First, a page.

WASHINGTON:  Al Qaeda’s top leadership in Pakistan, badly weakened after a decade of C.I.A. drone strikes, has decided that the terror group’s future lies in Syria and has secretly dispatched more than a dozen of its most seasoned veterans there, according to senior American and European intelligence and counterterrorism officials, the New York Times reported on Monday.

The movement of the senior Qaeda jihadists reflects Syria’s growing importance to the terrorist organization and most likely foreshadows an escalation of the group’s bloody rivalry with the Islamic State, Western officials say.

The operatives have been told to start the process of creating an alternate headquarters in Syria and lay the groundwork for possibly establishing an emirate through Al Qaeda’s Syrian affiliate, the Nusra Front, to compete with the Islamic State, from which Nusra broke in 2013. This would be a significant shift for Al Qaeda and its affiliate, which have resisted creating an emirate, or formal sovereign state, until they deem conditions on the ground are ready. Such an entity could also pose a heightened terrorist threat to the United States and Europe.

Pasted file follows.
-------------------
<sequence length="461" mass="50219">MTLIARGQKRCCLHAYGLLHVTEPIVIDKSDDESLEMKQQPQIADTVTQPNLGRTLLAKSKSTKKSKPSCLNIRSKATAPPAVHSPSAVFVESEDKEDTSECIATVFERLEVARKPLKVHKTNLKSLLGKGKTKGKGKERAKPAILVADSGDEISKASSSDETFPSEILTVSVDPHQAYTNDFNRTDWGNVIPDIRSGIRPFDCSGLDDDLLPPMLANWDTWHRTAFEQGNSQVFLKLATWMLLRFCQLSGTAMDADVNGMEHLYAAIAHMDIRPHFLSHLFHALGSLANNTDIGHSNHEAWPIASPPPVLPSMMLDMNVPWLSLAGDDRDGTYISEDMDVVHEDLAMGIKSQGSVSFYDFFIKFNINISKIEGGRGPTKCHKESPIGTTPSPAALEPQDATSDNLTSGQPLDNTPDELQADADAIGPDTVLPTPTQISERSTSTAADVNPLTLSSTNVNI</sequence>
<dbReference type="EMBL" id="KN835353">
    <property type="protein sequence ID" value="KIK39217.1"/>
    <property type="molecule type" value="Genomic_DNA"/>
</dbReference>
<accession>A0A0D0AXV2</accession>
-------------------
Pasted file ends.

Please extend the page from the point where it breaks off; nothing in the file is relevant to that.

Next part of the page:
Qaeda operatives have moved in and out of Syria for years. Ayman al-Zawahri, the group’s supreme leader in Pakistan, dispatched senior jihadists to bolster the Nusra Front in 2013. A year later, Mr. Zawahri sent to Syria a shadowy Qaeda cell called Khorasan that American officials say has been plotting attacks against the West.

But establishing a more enduring presence in Syria would present the group with an invaluable opportunity, Western analysts said. A Syria-based Qaeda state would not only be within closer striking distance of Europe but also benefit from the recruiting and logistical support of fighters from Iraq, Turkey, Jordan and Lebanon.